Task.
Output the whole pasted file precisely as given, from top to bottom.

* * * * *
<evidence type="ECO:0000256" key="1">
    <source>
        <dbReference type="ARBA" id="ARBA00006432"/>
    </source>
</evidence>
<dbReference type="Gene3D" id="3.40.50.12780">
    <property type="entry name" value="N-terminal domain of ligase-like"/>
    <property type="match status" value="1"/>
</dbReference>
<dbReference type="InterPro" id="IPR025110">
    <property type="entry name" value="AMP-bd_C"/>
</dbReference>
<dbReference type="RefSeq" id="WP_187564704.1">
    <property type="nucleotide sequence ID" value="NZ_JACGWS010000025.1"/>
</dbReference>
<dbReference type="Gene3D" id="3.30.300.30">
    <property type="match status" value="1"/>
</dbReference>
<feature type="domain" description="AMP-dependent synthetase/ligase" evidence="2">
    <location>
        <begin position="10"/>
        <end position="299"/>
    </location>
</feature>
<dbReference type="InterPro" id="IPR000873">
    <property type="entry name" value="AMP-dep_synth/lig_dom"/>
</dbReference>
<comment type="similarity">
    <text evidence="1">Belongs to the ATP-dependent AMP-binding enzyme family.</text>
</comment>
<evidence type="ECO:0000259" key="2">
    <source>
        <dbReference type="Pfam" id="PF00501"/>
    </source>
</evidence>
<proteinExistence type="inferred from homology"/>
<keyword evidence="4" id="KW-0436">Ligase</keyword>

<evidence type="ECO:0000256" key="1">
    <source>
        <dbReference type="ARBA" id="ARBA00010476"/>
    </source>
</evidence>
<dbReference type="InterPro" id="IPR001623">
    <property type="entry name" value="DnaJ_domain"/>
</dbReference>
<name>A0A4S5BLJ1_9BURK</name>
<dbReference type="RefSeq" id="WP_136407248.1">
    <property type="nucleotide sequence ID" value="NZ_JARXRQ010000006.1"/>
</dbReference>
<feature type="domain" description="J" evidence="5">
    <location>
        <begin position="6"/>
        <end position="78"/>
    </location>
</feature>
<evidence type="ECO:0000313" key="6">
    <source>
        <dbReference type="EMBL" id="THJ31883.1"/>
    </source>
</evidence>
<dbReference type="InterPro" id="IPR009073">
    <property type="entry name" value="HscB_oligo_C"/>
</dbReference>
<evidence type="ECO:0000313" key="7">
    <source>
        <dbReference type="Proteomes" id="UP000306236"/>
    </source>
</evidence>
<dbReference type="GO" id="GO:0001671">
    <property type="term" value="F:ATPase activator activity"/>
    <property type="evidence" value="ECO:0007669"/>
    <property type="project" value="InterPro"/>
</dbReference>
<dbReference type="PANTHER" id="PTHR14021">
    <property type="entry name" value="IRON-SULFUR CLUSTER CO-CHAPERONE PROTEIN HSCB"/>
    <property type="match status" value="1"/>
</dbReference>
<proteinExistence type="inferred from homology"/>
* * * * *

<evidence type="ECO:0000256" key="1">
    <source>
        <dbReference type="ARBA" id="ARBA00006432"/>
    </source>
</evidence>
<dbReference type="Gene3D" id="3.40.50.12780">
    <property type="entry name" value="N-terminal domain of ligase-like"/>
    <property type="match status" value="1"/>
</dbReference>
<dbReference type="InterPro" id="IPR025110">
    <property type="entry name" value="AMP-bd_C"/>
</dbReference>
<dbReference type="RefSeq" id="WP_187564704.1">
    <property type="nucleotide sequence ID" value="NZ_JACGWS010000025.1"/>
</dbReference>
<dbReference type="Gene3D" id="3.30.300.30">
    <property type="match status" value="1"/>
</dbReference>
<feature type="domain" description="AMP-dependent synthetase/ligase" evidence="2">
    <location>
        <begin position="10"/>
        <end position="299"/>
    </location>
</feature>
<dbReference type="InterPro" id="IPR000873">
    <property type="entry name" value="AMP-dep_synth/lig_dom"/>
</dbReference>
<comment type="similarity">
    <text evidence="1">Belongs to the ATP-dependent AMP-binding enzyme family.</text>
</comment>
<evidence type="ECO:0000259" key="2">
    <source>
        <dbReference type="Pfam" id="PF00501"/>
    </source>
</evidence>
<proteinExistence type="inferred from homology"/>
<keyword evidence="4" id="KW-0436">Ligase</keyword>

<evidence type="ECO:0000256" key="1">
    <source>
        <dbReference type="ARBA" id="ARBA00010476"/>
    </source>
</evidence>
<dbReference type="InterPro" id="IPR001623">
    <property type="entry name" value="DnaJ_domain"/>
</dbReference>
<name>A0A4S5BLJ1_9BURK</name>
<dbReference type="RefSeq" id="WP_136407248.1">
    <property type="nucleotide sequence ID" value="NZ_JARXRQ010000006.1"/>
</dbReference>
<feature type="domain" description="J" evidence="5">
    <location>
        <begin position="6"/>
        <end position="78"/>
    </location>
</feature>
<evidence type="ECO:0000313" key="6">
    <source>
        <dbReference type="EMBL" id="THJ31883.1"/>
    </source>
</evidence>
<dbReference type="InterPro" id="IPR009073">
    <property type="entry name" value="HscB_oligo_C"/>
</dbReference>
<evidence type="ECO:0000313" key="7">
    <source>
        <dbReference type="Proteomes" id="UP000306236"/>
    </source>
</evidence>
<dbReference type="GO" id="GO:0001671">
    <property type="term" value="F:ATPase activator activity"/>
    <property type="evidence" value="ECO:0007669"/>
    <property type="project" value="InterPro"/>
</dbReference>
<dbReference type="PANTHER" id="PTHR14021">
    <property type="entry name" value="IRON-SULFUR CLUSTER CO-CHAPERONE PROTEIN HSCB"/>
    <property type="match status" value="1"/>
</dbReference>
<proteinExistence type="inferred from homology"/>